Listed in: Religion, as RELI-172
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Andrew C. Dole (Section 01)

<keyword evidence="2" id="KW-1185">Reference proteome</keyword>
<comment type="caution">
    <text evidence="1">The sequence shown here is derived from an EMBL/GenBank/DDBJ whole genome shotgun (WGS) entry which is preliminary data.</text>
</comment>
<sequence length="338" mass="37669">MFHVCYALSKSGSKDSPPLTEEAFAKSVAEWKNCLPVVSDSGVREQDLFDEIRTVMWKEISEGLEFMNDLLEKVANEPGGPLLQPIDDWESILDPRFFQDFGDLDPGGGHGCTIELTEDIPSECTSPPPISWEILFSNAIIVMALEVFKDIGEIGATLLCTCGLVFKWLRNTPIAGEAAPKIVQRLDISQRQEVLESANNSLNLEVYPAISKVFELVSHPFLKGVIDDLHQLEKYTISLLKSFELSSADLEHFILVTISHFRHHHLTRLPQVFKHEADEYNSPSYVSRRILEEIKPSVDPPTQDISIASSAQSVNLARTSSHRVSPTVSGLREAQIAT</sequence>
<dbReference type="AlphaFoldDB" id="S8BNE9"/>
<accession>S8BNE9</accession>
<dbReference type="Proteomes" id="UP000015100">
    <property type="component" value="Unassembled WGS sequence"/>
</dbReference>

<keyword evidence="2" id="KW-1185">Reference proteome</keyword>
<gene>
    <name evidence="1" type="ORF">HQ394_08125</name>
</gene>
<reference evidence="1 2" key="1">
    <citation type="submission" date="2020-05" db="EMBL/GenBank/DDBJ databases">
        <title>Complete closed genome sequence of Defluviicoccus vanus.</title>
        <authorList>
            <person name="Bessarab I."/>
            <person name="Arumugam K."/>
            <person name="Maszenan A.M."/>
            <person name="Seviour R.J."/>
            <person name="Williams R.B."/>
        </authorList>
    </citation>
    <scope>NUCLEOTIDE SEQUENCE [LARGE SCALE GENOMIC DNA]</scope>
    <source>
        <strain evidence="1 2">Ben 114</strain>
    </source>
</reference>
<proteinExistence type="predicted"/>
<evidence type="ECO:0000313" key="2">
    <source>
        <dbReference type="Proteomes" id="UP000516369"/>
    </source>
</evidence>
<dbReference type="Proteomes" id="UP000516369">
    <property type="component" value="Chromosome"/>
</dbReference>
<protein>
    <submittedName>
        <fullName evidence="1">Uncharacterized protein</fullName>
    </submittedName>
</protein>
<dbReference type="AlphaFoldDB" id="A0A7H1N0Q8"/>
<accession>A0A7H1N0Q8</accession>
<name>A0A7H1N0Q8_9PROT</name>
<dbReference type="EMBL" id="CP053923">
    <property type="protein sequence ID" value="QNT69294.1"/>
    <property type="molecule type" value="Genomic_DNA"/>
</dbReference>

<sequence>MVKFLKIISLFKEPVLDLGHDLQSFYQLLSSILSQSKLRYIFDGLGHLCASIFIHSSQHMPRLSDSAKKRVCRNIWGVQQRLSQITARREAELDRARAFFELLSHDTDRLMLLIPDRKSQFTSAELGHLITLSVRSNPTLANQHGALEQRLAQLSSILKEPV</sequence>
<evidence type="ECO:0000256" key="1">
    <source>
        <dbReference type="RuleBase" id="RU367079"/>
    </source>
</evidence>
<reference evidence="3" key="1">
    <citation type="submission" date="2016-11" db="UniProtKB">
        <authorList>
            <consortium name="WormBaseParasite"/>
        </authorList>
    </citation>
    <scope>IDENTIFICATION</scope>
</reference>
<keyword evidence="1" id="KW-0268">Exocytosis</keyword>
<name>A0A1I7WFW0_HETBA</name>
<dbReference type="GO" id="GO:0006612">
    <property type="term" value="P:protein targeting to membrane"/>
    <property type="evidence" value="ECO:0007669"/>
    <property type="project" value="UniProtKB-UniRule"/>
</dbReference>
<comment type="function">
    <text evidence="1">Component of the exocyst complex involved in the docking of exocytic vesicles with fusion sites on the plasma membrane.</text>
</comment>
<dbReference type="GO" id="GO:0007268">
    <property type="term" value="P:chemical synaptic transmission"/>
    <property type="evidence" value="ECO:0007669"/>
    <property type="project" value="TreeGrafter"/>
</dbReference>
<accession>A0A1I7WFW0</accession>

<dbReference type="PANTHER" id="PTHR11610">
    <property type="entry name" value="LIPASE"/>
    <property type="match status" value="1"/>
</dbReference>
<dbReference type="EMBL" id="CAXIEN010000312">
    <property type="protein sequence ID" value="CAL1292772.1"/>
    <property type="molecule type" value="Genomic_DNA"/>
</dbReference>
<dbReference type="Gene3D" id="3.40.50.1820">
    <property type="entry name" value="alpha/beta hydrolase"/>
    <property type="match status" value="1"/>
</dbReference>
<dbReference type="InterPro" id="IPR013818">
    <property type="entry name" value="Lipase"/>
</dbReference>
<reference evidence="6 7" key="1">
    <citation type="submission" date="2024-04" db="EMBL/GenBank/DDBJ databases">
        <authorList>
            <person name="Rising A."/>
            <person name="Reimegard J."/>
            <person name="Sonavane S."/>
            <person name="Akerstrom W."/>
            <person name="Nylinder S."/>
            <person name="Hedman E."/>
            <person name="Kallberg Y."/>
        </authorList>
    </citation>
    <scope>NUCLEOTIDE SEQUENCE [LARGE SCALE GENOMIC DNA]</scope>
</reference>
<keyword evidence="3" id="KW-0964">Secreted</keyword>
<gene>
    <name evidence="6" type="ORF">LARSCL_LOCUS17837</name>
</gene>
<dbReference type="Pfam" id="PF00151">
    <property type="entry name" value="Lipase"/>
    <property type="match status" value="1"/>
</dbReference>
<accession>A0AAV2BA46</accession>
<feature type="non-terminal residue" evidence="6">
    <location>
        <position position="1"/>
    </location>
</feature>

The past century and a half have seen Christians engaging capitalism in various ways. Some have argued that capitalism and Christianity are opposed at the level of first principles, with capitalism dedicated to an ethos of competition and Christianity to one of co-operation. Others have argued that capitalism is just human freedom in the sphere of economics, and that the Christian’s duty is to defend capitalism against threats from those who would dismantle it. Some have argued that Jesus preached the virtue of poverty; others, that he blesses his followers with wealth. This course explores the history of Christian engagements with capitalism since the middle of the nineteenth century. We will examine not only Christian condemnations or valorizations of capitalism (Christian socialism and “corporate Christianity”), but also engagements that defend some aspects of capitalism while criticizing others (the Social Gospel movement and the Roman Catholic tradition of social thought). We will also examine ways in which capitalism has influenced both church history and Christian theology through discussion of the financial history of Christian publications and institutions, and the recent phenomenon of the “Christian corporation.” Fall semester. Professor A. Dole.